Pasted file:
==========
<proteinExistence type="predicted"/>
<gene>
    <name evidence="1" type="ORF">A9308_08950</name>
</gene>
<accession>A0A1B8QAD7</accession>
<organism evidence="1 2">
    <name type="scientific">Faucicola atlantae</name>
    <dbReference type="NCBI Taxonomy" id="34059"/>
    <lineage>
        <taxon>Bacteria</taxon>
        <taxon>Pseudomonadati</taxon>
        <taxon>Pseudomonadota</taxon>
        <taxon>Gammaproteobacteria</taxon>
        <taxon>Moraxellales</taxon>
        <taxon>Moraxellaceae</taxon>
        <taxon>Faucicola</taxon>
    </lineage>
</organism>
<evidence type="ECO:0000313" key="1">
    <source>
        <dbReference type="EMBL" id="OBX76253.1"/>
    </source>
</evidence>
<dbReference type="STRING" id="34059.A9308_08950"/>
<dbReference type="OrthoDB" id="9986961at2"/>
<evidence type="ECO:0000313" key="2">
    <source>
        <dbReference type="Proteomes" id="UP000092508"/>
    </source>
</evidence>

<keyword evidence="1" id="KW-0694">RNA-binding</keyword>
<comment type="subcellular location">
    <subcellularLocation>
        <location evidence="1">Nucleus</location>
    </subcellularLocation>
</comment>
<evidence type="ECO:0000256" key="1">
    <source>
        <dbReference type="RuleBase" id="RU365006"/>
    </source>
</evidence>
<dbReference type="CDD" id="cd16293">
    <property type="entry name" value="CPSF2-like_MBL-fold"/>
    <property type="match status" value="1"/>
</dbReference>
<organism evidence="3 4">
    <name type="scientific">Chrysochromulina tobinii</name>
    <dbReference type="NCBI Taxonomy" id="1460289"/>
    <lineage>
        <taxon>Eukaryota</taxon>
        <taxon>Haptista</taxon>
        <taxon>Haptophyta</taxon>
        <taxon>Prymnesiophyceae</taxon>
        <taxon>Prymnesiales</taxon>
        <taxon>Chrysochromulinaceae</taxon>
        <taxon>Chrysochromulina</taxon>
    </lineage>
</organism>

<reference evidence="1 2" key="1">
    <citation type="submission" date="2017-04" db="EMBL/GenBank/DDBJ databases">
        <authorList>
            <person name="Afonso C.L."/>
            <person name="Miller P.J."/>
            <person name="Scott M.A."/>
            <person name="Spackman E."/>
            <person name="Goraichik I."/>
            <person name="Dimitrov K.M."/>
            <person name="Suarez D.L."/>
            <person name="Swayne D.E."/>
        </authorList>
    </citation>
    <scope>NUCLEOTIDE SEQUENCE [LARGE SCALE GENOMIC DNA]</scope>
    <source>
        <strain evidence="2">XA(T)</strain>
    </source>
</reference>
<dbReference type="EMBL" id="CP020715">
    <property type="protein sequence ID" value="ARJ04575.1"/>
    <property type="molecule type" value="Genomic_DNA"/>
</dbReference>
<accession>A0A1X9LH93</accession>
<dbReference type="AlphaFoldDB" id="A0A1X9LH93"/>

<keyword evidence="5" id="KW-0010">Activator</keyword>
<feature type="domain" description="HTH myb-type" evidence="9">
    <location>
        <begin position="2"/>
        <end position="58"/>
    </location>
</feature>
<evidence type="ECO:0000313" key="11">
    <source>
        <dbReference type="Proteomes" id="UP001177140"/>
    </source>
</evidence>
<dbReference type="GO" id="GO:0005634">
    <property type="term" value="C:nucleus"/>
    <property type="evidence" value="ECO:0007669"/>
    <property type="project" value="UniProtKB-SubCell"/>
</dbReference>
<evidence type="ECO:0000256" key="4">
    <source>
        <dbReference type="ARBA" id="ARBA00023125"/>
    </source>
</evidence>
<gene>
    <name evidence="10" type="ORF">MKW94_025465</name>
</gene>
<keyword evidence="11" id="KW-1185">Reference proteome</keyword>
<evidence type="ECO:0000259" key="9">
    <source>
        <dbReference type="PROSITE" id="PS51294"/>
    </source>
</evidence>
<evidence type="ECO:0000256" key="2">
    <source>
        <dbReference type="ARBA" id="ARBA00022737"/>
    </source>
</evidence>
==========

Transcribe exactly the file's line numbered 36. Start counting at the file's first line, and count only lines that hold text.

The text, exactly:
</comment>